Audi e-tron Explained
As part of the judging of the semifinalists for the North American Car, Truck and Utility of the Year (NACTOY) awards last week, I had the time to spend a bit of time behind the wheel of the Audi e-tron quattro, the company’s first foray into the electric vehicle space.
Yes, so. . .
Not to put too sharp a point on it: It really is remarkable.
I’m not going to go down the road of claiming that this is some sort of “Tesla-killer.”
Rather, what is notable about this vehicle is that it is both ordinary and extraordinary.
Isn’t that contradictory?
The ordinary part is that the e-tron has the appearance of a midsize, five-passenger SUV. There is really nothing that says: “Look at me, I’m an electric vehicle.”
And that is by design.
Audi product planners deliberately decided to create a vehicle that might appeal to people who are interested in the vehicle as what it is as a whole, not just in terms of what powers it.
(This, of course, could be a two-edged sword, in that there are probably a certain number of people who want an EV because they want to be seen in an EV. That said, there’s nothing to sniff at vis-à-vis Audi design, so for those who are looking for a vehicle that has the handsome appearance of the vehicle—regardless of what’s under the hood—then they’ve got it.)
Elements of the e-tron
The electrical architecture is solid. It has a 95-kWh battery that provides an EPA-estimated range of 204 miles. This is a vehicle that has standard quattro all-wheel drive, but unlike the setup for an Audi Q8, the e-tron has two electric motors.
There is a an axially parallel asynchronous induction motor in the front.
There is a coaxial asynchronous induction motor in the rear.
Combined there is a total 335 hp.
However, if the “Boost mode” is engaged—yes, there is something about EVs that seems to require some sort of Star Trek-like ability to go into hyperdrive—402 hp and 490 lb-ft of torque are generated, propelling the car from 0 to 60 in 5.5 seconds.
But then those 204 miles of range are, well, reduced. Rapidly.
Odds are, if you have a vehicle with an internal combustion engine you have a gas tank of, say, 17 gallons. And let’s say that your driving habits are such that you get 20 mpg.
So that means a total range of 340 miles. A considerable difference from 204 miles. Enough to make someone feel a bit uncomfortable, even though there is an abundance of stats indicating that people generally don’t go 204 miles in one fell swoop.
What’s more, there is something else that benefits the e-tron. . .
As a result of “Dieselgate,” Volkswagen of American is making a BIG investment—on the order of $2-billion over 10 years—in building out EV charging stations and promoting EVs. Audi, of course, is a VW Group brand. And Electrify America is the brand that VW has established to fulfill its EV mandate.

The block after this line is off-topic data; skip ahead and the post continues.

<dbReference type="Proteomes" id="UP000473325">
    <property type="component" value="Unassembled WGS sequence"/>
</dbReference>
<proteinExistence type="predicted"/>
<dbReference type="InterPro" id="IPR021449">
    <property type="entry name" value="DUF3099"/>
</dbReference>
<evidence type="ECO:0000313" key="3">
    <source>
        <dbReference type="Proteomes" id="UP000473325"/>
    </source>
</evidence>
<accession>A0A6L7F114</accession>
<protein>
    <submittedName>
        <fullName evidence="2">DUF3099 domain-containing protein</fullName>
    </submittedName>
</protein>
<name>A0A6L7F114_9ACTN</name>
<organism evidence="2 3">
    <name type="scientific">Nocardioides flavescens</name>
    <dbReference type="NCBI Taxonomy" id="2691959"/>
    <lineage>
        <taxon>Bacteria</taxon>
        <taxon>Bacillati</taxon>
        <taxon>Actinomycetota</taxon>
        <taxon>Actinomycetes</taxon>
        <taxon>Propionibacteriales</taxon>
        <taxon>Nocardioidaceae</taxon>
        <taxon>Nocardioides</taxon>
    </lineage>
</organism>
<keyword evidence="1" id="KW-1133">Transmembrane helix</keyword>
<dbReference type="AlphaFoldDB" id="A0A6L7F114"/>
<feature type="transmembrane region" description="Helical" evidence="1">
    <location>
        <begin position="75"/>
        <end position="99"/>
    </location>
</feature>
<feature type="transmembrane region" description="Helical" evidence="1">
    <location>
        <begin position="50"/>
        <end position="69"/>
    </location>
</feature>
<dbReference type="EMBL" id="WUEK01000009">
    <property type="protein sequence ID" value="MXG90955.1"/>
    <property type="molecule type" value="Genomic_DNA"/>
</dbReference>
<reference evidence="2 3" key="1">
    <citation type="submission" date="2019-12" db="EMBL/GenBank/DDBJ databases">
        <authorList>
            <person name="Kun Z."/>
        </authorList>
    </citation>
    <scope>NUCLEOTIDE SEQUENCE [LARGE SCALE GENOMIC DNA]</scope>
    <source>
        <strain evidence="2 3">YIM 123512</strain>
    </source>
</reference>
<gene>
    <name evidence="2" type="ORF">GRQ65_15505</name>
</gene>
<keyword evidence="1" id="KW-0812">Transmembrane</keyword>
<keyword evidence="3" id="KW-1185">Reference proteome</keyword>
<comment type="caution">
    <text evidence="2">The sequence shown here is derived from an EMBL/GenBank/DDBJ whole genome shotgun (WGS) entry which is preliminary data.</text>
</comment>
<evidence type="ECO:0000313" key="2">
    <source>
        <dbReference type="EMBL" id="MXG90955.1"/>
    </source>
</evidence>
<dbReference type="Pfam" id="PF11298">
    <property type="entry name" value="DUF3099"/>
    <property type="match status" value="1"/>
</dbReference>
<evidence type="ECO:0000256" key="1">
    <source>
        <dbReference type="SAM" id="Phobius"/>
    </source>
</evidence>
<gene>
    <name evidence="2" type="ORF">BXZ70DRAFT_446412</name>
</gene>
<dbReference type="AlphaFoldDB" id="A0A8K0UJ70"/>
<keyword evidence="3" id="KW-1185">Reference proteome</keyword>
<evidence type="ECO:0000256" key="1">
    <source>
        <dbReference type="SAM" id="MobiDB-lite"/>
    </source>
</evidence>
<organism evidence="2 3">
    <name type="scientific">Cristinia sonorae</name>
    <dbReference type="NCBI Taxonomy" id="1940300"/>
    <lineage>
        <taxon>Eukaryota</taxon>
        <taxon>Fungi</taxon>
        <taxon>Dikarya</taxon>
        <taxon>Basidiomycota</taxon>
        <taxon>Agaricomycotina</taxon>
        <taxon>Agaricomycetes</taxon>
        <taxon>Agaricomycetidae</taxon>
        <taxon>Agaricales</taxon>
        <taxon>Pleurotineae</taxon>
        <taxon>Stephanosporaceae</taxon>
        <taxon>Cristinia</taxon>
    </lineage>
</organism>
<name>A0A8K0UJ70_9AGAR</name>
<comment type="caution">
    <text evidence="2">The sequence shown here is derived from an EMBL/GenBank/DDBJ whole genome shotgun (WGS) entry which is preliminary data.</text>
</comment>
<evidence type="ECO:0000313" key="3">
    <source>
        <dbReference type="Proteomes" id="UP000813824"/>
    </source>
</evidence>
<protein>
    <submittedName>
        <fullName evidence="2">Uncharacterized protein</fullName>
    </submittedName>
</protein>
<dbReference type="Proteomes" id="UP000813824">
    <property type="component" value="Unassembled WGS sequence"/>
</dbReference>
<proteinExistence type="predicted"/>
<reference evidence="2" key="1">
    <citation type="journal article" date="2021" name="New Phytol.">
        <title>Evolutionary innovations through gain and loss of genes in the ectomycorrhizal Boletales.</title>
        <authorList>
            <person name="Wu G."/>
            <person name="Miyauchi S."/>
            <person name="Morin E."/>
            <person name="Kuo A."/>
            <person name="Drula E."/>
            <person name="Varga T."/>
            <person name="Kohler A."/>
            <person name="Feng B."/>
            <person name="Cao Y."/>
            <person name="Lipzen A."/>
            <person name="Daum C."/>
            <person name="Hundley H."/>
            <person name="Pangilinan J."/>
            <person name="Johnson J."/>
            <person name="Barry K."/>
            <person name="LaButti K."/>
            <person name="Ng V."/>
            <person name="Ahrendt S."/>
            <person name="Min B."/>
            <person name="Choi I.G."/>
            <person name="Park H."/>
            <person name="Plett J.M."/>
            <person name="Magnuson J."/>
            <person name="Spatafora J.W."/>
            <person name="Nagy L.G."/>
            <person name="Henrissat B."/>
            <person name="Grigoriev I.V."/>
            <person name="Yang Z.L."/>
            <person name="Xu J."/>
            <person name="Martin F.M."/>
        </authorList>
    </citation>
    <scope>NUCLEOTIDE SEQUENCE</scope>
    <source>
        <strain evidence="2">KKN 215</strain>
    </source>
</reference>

According to the company: “As of July 1, 2019, Electrify America has begun implementing both the Cycle 2 National and California ZEV Investment Plans and expects to install or have under development approximately 800 total charging station sites with about 3,500 chargers by December 2021. Over this 30-month investment cycle, Electrify America will expand to 29 metros and 45 states, including two cross-country routes.”
So the anxiety can be quelled, especially as when DC fast charging is deployed, 80% of the e-tron battery can be recharged in 30 minutes.
No, this not about talking to a vehicle’s head unit.
Audi is working with Amazon—specifically through its Home Services—to provide a 240-volt charging system in one’s home or other specified area.
OK. Yes, there is Amazon Alexa integration so you can talk to the e-tron head unit.
Return to Start
Although I had but a short amount of time in the vehicle, I can honestly say that it really is an impressive execution, not just of an EV, but of a premium SUV.
Yes, it has a starting MSRP of $74,800, but were it to have an internal combustion engine powering it, odds are the price wouldn’t be that much different.
Which is to say that not only is this a good car, but a good value, contextually speaking.
Chrysler pioneered the modern-day minivan more than 30 years ago and has been refining and improving that type of vehicle ever since.
This is not a piece of modern art: Rather, it is an image from Blackmore Sensors and Analytics of Bozeman, Montana, micro-Doppler signatures of pedestrians (or maybe that’s a pedestrian, singular) walking (see it now?). Blackmore is a company that is developing FMCW lidar.
The Kia Stinger was a finalist for the 2018 North American International Car of the Year Awards.